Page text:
Posts Tagged ‘Stray Gators’

Neil Young isn’t releasing his 10-disc collection Archives Volume 2: 1972-1976 until November 22nd, but paid subscribers of The Neil Young Archives website now have access to the previously unreleased song “Come Along and Say You Will.” The tune was recorded at Young’s Broken Arrow Ranch on December 15th, 1972 with drummer Kenny Buttrey, bassist Tim Drummond, and pedal steel guitarist Ben Keith.

Young’s group of musicians were known as The Stray Gators, and also played with on the faultless Harvest in 1972 and the Time Fades Away record from 1973.

‘Come Along and Say You Will’ begins with the pounding lyric “come along and say you will / be the one to change the meaning / of the writing on the wall.” Young later goes on to sing, “I’ll never understand / why walk around a sinner / with a nail through your hand.”

They were weeks away from launching an extensive North American tour where Young would debut several new songs that ultimately wound up on the 1973 live album “Time Fades Away”. “Come Along and Say You Will” didn’t make the cut for Time Fades Away, but it was played at least 11 times during the first month of the tour and live tapes have circulated for years. Nobody has ever heard the studio version prior to this. It’s one of many unheard songs that will appear on Archives Volume 2.

The package begins with material the Stray Gators cut in late 1972 and continues through the Time Fades Away tour, the Tonight’s the Night sessions and tour, the On the Beach and Zuma sessions, and songs he wrote for the Stills-Young Band LP before wrapping up with his 1976 world tour with Crazy Horse.

On November 6th, Young is releasing the live album and movie “Return to Greendale”. Also in the pipeline is a 50th-anniversary edition of After the Gold Rush, official bootlegs taped during a 1970 show at Carnegie Hall and a 1974 gig at the Bottom Line, a 1990 Crazy Horse club gig he’s calling Way Down in the Rust Bucket, and a 2019 European show with Crazy Horse he’s dubbed Noise and Flowers.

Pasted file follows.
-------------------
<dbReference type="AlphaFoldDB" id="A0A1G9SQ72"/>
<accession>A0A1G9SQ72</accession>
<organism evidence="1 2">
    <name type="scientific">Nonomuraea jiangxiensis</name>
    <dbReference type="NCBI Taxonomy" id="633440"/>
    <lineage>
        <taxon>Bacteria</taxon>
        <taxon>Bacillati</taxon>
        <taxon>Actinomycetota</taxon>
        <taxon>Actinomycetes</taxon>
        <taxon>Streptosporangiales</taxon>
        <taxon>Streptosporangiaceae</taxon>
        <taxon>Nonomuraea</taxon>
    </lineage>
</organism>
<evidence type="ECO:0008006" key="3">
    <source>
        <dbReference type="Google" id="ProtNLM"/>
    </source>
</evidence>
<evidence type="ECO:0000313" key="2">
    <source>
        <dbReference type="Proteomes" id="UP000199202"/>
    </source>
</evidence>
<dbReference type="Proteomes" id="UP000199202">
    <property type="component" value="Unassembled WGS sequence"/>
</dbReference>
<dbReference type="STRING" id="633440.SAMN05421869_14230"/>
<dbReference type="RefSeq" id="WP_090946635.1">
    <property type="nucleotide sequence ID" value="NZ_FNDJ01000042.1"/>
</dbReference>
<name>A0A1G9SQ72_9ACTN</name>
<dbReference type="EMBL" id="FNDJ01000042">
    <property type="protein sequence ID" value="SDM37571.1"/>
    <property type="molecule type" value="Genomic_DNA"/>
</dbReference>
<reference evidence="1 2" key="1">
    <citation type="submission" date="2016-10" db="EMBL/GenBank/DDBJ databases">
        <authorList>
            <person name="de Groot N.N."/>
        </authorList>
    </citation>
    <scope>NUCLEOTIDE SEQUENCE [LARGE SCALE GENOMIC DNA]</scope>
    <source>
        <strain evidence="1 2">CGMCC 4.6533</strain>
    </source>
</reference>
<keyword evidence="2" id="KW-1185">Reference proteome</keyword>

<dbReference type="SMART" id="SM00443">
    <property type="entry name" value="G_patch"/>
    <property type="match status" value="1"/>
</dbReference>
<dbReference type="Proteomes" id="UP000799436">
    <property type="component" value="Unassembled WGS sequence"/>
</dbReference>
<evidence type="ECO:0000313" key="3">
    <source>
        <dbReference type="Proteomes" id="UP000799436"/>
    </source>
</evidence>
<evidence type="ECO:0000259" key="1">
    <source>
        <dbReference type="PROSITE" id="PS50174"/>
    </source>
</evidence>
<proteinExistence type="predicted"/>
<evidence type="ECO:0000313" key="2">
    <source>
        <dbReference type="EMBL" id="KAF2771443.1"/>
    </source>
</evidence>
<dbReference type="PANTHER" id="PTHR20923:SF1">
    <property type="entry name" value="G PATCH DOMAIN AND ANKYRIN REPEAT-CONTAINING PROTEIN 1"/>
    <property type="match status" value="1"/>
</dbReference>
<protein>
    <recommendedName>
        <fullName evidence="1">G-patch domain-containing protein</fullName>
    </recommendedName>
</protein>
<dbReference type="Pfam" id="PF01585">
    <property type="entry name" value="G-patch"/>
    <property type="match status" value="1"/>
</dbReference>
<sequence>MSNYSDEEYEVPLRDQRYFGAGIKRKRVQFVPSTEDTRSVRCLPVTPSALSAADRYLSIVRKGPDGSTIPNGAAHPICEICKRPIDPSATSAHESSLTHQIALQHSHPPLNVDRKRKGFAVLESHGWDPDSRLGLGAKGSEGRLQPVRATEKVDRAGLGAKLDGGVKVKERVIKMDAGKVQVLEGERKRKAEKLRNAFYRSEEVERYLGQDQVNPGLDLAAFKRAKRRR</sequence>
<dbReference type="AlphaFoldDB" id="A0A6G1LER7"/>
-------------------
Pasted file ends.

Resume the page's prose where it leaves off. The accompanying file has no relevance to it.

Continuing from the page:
Exact dates for most of these releases have yet to be announced, but he hopes they will come at some point in 2021. Young hasn’t played to a live audience since Farm Aid on September 21st, 2019. Earlier this year, he announced plans to bring Crazy Horse to North American arenas. The pandemic forced him to indefinitely delay those plans and he’s largely been holed up at the Colorado home he shares with wife and actress Daryl Hannah. She’s filmed a series of Fireside Sessions acoustic shows on her iPad that show Young playing a series of tunes from throughout his career. The last one was released on July 1st and focused on political songs. It was later released as an EP titled The Times.

Tuscaloosa (Live)

Neil Young culled highlights from his February 5th, 1973 concert at the University Of Alabama in Tuscaloosa with The Stray Gators for a new live album entitled “Tuscaloosa”, which is due out on June 7th via Warner Bros Records. The first single from the seven-track LP is a slow and beautiful version of “Don’t Be Denied.”

This is the next installment of Neil Young’s ongoing archival series, a concert he played with the Stray Gators simply titles “Tuscaloosa”, it will come out on a single CD and a three-sided vinyl album with etched artwork on side four.

“It’s from the period right around Harvest and Tonight’s the Night,” said Young,  “For me, it’s edgy. It’s like those mellow songs with an edge. It’s really trippy to be down in Tuscaloosa, Alabama, and singing those songs from Harvest and the songs that we were doing for Time Fades Away before it came out. I found this thing and it had such a great attitude to it. I just loved the whole night, so I put that together with [engineer] John Hanlon.

Neil Young + Stray Gators “Don’t Be Denied” from the upcoming album ‘Tuscaloosa” Available on June 7th.

Neil Young should have been on top of the world in 1973. The incredible success of Harvest finally took him out of CSNY’s shadow, “Heart of Gold” had become a Number One hit in 1972, and a 62-date arena tour sold out all over America. But the death of Crazy Horse guitarist Danny Whitten, a painful back disorder and the endless infighting of his backing band turned the tour into an endless slog. He had a ton of hits by this point, but he opted to devote a big chunk of the set to gloomy, brand new tunes like “L.A.,” “Don’t Be Denied” and “Yonder Stands The Sinner.” The new songs were captured on the live LP “Time Fades Away”. But it was greeted by a collective shrug when it came out in 1973 and its also been out of print for decades, but Neil diehards recognize it as an absolute classic and original vinyl copies are highly prized. Unsurprisingly, Young has a wildly different take. “My least favorite record is “Time Fades Away,” he said in 1987.